As of April 2016, the U.S. domestic brewing industry had 4,824 reporting breweries according to the TTB. As with the BA’s brewery count of 4,269, this number is expected to change as additional new brewers are counted that may not yet have been fully recognized and/or reported by either the TTB or the BA data. The data presented below is for all types of malt beverage manufacturers and recognizes only the individual facility, not the ownership or control group.

Highlights from the 2015 TTB brewery count data include:

  1. The small brewer group (making less than 7,500 barrels) accounted for less than 2 percent of all domestic volumes yet accounted for 93 percent of all breweries. The smallest of this group has 566 breweries reporting less than one barrel of production each in 2015. These super small brewers can thank the contracting brewing industry for helping them sell almost 100,000 barrels – a figure well beyond their reported production capacity.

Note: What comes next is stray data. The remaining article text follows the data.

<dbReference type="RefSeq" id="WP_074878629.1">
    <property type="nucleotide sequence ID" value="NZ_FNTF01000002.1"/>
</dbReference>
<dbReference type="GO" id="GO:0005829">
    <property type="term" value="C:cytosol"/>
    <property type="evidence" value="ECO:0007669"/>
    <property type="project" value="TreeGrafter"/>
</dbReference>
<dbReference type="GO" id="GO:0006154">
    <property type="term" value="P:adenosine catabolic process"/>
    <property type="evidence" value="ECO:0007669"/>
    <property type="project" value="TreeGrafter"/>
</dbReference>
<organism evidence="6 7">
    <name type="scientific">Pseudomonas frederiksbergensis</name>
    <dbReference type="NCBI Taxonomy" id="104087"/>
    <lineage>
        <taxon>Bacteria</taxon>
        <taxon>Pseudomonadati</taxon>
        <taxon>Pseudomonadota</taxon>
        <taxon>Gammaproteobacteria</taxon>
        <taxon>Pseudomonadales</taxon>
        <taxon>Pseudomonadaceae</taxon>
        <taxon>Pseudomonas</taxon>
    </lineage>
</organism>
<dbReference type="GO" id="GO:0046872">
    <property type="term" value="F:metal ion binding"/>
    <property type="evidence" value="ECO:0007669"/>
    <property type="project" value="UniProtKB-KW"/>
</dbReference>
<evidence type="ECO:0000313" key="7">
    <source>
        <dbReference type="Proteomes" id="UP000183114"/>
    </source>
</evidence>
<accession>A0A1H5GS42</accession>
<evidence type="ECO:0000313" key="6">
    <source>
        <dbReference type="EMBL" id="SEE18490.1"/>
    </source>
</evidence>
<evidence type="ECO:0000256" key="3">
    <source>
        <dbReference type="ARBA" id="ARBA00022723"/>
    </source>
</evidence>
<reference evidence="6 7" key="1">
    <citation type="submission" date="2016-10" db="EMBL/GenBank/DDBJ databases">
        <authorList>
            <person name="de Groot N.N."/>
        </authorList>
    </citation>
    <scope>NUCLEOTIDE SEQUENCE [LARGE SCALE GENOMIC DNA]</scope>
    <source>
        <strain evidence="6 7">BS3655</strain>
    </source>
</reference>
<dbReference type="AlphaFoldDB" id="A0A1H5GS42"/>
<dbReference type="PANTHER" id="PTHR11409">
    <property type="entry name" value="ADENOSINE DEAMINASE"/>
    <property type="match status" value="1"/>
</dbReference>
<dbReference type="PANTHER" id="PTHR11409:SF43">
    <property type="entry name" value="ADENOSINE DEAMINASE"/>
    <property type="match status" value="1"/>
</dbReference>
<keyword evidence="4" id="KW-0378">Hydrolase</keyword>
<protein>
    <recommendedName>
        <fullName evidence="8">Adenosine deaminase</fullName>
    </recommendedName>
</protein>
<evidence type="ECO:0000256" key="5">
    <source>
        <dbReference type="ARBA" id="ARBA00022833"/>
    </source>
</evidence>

The medium brewer group (making between 7,501 and 60,000 barrels) is a much smaller group consisting of 246 breweries, but these few breweries account for 1.6 times more volume than the 4,475 breweries in the small brewer group.
  2. The large brewer group consists of only 82 breweries making between 60,001 and 1.9 million barrels. This is a unique group within the industry as they pay the mixed rate federal excise tax of $7 for the first 60,000 barrels and $18 on each barrel over 60,001. While a much smaller group of only 82 breweries, they collectively produce more than four times the amount of beer as the medium brewer group. The large brewer group also has the largest range of production volumes and saw the fewest number of new entrants (17 breweries) into its ranks in 2015.